Duddingston Village

Perhaps the best known and certainly one of the best loved paintings in the collection is Sir Henry Raeburn's portrait of The Reverend Robert Walker Skating on Duddingston Loch - an affectionate portrayal of mild eccentricity and serene contentment.

Reverend Robert Walker skating on Duddingston LochReverend Robert Walker skating on Duddingston Loch, 1784 by Sir Henry Raeburn (1756-1823)
National Gallery of Scotland, Edinburgh / Bridgman Art Library, London
Duddingston Village, Scotland, UK
Duddingston Village, Scotland, UK
DUDDINGstON, a  parish, in the county of Edinburgh.  This place derived its name, anciently Dodinston, from the family of Dodin, to whom it belonged in the reign of David I., and of whom Hugo, filius Dudini de Dudineston, appears as witness to a grant of lands to the canons of Holyrood.  The manor was subsequently the property of the Thompson family, of whom Sir Thomas was created a baronet by Charles I. in 1637. Duddingston Village, Scotland, UK
Duddingston Loch

More Paintings click here: Duddingston Loch, Edinburgh - by D.F.Semple

Duddingston Village, Scotland, UK

Duddingston Village has been settled since the 12th century.  Once a busy weaving centre, it produced a coarse linen cloth known as "Duddingston hardings".  Ancient civilization terraces can be seen behind the village below Arthur's Seat, and late bronze age artifacts were found in the Loch in 1776.

Duddingston dates from the 12th century and owes its existence to the Early church built on an elevation above the loch by the Abbot of Kelso, who had been gifted land by David I.  On that same pleasing site today is Duddingston Kirk, a characterful Norman building which is one of the oldest churches in Scotland still in use.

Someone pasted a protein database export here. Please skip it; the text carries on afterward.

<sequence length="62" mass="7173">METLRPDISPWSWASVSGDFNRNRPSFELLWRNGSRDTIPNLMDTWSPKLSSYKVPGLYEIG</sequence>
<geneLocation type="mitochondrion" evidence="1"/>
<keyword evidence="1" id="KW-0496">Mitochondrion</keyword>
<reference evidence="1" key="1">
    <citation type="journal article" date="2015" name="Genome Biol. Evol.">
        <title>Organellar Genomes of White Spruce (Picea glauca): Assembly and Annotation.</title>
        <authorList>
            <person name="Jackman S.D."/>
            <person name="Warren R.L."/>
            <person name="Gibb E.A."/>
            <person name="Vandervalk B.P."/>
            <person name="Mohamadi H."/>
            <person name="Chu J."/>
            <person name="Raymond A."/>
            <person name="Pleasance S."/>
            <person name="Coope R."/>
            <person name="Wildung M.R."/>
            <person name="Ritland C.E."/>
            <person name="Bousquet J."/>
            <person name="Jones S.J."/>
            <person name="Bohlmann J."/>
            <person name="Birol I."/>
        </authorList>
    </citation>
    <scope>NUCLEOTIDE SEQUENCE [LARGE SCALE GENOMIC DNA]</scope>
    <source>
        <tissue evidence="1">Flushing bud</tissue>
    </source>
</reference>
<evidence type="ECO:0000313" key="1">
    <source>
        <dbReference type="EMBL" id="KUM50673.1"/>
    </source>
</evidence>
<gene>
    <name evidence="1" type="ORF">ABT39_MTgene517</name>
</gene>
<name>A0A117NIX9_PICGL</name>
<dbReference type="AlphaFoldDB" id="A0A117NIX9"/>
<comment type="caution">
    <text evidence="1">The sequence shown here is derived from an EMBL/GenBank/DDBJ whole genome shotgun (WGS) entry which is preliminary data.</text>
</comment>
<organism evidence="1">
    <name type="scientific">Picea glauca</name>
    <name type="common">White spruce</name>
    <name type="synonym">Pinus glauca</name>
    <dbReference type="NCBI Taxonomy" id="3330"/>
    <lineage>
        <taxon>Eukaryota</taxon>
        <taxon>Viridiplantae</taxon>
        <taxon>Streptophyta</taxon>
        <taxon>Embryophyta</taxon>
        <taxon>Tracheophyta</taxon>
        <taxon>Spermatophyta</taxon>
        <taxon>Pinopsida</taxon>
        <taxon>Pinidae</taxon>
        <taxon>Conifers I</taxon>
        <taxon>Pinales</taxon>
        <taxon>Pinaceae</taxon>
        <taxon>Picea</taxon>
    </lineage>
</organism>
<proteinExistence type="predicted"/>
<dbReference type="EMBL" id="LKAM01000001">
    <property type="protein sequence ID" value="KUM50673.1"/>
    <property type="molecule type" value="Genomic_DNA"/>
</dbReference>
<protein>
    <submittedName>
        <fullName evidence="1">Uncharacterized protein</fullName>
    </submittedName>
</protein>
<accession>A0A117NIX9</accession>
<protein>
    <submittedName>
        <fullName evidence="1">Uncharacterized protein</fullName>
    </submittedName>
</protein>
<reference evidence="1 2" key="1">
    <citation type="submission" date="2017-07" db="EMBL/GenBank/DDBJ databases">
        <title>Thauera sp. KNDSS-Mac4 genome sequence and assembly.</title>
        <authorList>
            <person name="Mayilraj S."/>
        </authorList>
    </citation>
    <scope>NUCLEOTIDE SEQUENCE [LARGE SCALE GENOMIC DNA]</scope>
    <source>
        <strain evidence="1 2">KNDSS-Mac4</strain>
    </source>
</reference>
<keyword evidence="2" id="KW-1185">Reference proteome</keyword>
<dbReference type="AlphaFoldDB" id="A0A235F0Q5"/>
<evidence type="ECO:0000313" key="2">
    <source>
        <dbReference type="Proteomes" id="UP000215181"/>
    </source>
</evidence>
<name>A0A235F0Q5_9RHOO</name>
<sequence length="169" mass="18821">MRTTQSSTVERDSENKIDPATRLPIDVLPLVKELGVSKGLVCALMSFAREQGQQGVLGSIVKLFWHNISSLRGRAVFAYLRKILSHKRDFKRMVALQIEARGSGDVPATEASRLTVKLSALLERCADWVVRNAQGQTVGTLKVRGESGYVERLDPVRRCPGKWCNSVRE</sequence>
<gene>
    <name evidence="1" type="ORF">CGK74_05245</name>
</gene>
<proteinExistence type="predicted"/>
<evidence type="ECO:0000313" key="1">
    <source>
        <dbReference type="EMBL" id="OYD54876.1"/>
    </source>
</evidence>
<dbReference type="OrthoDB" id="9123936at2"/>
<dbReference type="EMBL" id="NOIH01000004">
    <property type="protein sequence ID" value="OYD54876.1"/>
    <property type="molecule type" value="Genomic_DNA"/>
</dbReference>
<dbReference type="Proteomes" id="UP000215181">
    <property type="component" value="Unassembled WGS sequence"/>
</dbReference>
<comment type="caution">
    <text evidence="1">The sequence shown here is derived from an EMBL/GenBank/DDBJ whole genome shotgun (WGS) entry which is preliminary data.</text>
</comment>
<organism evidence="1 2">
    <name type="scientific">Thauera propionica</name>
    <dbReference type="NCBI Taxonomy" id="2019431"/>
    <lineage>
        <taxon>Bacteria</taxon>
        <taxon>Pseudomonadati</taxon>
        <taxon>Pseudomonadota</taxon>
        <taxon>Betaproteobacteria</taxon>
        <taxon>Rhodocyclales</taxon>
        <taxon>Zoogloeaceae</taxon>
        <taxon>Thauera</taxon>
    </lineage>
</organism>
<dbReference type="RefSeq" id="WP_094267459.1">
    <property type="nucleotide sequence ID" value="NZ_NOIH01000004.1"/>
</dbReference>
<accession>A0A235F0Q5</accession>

To the left of the main entrance is a little two-story tower now called the Session House.  But anyone familiar with Edinburgh's history will recognise it for a graveyard watch tower -- from which elders of the Kirk took turns to repel those body-snatchers whose trade in illegally acquired corpses made infamous the medical schools of 19th-century Edinburgh.  To the right of the entrance is a "loupin-on-stone" (a mounting block for horse riding parishioners) and the less charitable "joug's collar" -- an iron collar and chain used to exhibit and humiliate 17th-century sinners, whose offences might include blasphemy, adultery, drunkenness and failure to attend church regularly.

There is a house in the cobbled Causeway of Duddingston Village which was occupied by Charles Edward stuart on the night before his most famous success. While his army camped on the flat ground to the east of the village, Bonnie Prince Charlie planned the strategy which was to defeat the Hanoverian troops of General John Cope and encourage the Jacobites to believe in the future of their doomed rebellion of 1745.

Duddingston Manse was once the home of the landscape painter, the Reverend John Thomason, Minister from 1805-1840.  Famous visitors included J.W.M. Turner and Sir Walter Scott an Editor of the Kirk who wrote part of Heart Midlothian in the Manse garden.

Today Duddingston is one of Edinburgh's best-preserved villages. Duddingston Loch is now a nature preserve and a Christmas card setting for ice skaters and curlers. And if their is any pub in Edinburgh which still has the weathered character of an old country pub, it must be the Sheep Heid Inn.

Duddingston Kirk

Duddingston Village, Scotland, UK

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